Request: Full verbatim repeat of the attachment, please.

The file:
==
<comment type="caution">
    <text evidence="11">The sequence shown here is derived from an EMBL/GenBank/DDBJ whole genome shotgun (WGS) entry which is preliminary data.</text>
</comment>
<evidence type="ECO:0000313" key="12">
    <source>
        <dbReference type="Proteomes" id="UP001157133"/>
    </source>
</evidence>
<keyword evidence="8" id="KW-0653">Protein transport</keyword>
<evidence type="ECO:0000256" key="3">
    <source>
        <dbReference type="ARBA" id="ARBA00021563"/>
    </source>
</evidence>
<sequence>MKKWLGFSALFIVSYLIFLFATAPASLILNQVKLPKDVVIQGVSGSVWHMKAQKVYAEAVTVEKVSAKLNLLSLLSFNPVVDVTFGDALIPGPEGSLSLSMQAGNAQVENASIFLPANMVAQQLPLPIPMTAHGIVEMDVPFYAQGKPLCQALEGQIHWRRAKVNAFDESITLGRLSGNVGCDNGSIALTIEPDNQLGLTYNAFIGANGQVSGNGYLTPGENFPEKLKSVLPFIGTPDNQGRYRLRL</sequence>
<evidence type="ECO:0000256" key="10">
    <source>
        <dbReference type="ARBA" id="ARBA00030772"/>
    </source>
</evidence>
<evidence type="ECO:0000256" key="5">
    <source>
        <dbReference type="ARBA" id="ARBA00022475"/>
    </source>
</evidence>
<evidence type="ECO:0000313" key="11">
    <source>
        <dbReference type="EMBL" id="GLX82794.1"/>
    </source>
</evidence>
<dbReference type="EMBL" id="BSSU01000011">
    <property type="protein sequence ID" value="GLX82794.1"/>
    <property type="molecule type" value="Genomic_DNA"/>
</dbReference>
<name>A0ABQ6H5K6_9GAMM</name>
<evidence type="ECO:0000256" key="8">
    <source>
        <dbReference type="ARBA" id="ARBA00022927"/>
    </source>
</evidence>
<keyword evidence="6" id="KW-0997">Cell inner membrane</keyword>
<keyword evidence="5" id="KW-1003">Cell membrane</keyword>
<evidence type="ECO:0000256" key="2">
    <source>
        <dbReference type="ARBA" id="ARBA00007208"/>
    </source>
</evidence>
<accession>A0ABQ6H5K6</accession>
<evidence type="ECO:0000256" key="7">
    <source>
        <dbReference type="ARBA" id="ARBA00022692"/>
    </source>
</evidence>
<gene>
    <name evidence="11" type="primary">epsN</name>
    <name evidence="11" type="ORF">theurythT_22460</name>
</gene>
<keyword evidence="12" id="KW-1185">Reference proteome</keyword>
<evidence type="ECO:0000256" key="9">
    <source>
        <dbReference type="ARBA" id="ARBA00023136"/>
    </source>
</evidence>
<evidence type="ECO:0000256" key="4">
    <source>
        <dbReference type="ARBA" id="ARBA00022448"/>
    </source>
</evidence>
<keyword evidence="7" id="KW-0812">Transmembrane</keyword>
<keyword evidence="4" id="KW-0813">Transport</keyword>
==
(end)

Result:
<comment type="caution">
    <text evidence="11">The sequence shown here is derived from an EMBL/GenBank/DDBJ whole genome shotgun (WGS) entry which is preliminary data.</text>
</comment>
<evidence type="ECO:0000313" key="12">
    <source>
        <dbReference type="Proteomes" id="UP001157133"/>
    </source>
</evidence>
<keyword evidence="8" id="KW-0653">Protein transport</keyword>
<evidence type="ECO:0000256" key="3">
    <source>
        <dbReference type="ARBA" id="ARBA00021563"/>
    </source>
</evidence>
<sequence>MKKWLGFSALFIVSYLIFLFATAPASLILNQVKLPKDVVIQGVSGSVWHMKAQKVYAEAVTVEKVSAKLNLLSLLSFNPVVDVTFGDALIPGPEGSLSLSMQAGNAQVENASIFLPANMVAQQLPLPIPMTAHGIVEMDVPFYAQGKPLCQALEGQIHWRRAKVNAFDESITLGRLSGNVGCDNGSIALTIEPDNQLGLTYNAFIGANGQVSGNGYLTPGENFPEKLKSVLPFIGTPDNQGRYRLRL</sequence>
<evidence type="ECO:0000256" key="10">
    <source>
        <dbReference type="ARBA" id="ARBA00030772"/>
    </source>
</evidence>
<evidence type="ECO:0000256" key="5">
    <source>
        <dbReference type="ARBA" id="ARBA00022475"/>
    </source>
</evidence>
<evidence type="ECO:0000313" key="11">
    <source>
        <dbReference type="EMBL" id="GLX82794.1"/>
    </source>
</evidence>
<dbReference type="EMBL" id="BSSU01000011">
    <property type="protein sequence ID" value="GLX82794.1"/>
    <property type="molecule type" value="Genomic_DNA"/>
</dbReference>
<name>A0ABQ6H5K6_9GAMM</name>
<evidence type="ECO:0000256" key="8">
    <source>
        <dbReference type="ARBA" id="ARBA00022927"/>
    </source>
</evidence>
<keyword evidence="6" id="KW-0997">Cell inner membrane</keyword>
<keyword evidence="5" id="KW-1003">Cell membrane</keyword>
<evidence type="ECO:0000256" key="2">
    <source>
        <dbReference type="ARBA" id="ARBA00007208"/>
    </source>
</evidence>
<accession>A0ABQ6H5K6</accession>
<evidence type="ECO:0000256" key="7">
    <source>
        <dbReference type="ARBA" id="ARBA00022692"/>
    </source>
</evidence>
<gene>
    <name evidence="11" type="primary">epsN</name>
    <name evidence="11" type="ORF">theurythT_22460</name>
</gene>
<keyword evidence="12" id="KW-1185">Reference proteome</keyword>
<evidence type="ECO:0000256" key="9">
    <source>
        <dbReference type="ARBA" id="ARBA00023136"/>
    </source>
</evidence>
<evidence type="ECO:0000256" key="4">
    <source>
        <dbReference type="ARBA" id="ARBA00022448"/>
    </source>
</evidence>
<keyword evidence="7" id="KW-0812">Transmembrane</keyword>
<keyword evidence="4" id="KW-0813">Transport</keyword>